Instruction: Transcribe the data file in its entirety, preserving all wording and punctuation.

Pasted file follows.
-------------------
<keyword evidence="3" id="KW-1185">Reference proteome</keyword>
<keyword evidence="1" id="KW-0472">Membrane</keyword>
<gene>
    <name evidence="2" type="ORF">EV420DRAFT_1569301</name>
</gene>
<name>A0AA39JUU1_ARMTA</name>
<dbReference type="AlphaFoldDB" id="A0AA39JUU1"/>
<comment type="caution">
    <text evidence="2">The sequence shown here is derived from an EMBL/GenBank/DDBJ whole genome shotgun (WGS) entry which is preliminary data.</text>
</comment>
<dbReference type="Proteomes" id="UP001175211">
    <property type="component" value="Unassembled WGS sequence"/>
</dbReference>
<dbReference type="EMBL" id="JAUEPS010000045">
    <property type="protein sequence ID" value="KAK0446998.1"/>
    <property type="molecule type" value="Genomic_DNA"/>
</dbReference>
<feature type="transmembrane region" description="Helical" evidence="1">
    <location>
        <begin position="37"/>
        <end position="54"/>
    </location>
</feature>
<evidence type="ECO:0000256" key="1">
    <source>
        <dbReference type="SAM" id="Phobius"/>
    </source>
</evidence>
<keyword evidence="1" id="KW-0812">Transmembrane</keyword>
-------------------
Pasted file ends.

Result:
<keyword evidence="3" id="KW-1185">Reference proteome</keyword>
<keyword evidence="1" id="KW-0472">Membrane</keyword>
<gene>
    <name evidence="2" type="ORF">EV420DRAFT_1569301</name>
</gene>
<name>A0AA39JUU1_ARMTA</name>
<dbReference type="AlphaFoldDB" id="A0AA39JUU1"/>
<comment type="caution">
    <text evidence="2">The sequence shown here is derived from an EMBL/GenBank/DDBJ whole genome shotgun (WGS) entry which is preliminary data.</text>
</comment>
<dbReference type="Proteomes" id="UP001175211">
    <property type="component" value="Unassembled WGS sequence"/>
</dbReference>
<dbReference type="EMBL" id="JAUEPS010000045">
    <property type="protein sequence ID" value="KAK0446998.1"/>
    <property type="molecule type" value="Genomic_DNA"/>
</dbReference>
<feature type="transmembrane region" description="Helical" evidence="1">
    <location>
        <begin position="37"/>
        <end position="54"/>
    </location>
</feature>
<evidence type="ECO:0000256" key="1">
    <source>
        <dbReference type="SAM" id="Phobius"/>
    </source>
</evidence>
<keyword evidence="1" id="KW-0812">Transmembrane</keyword>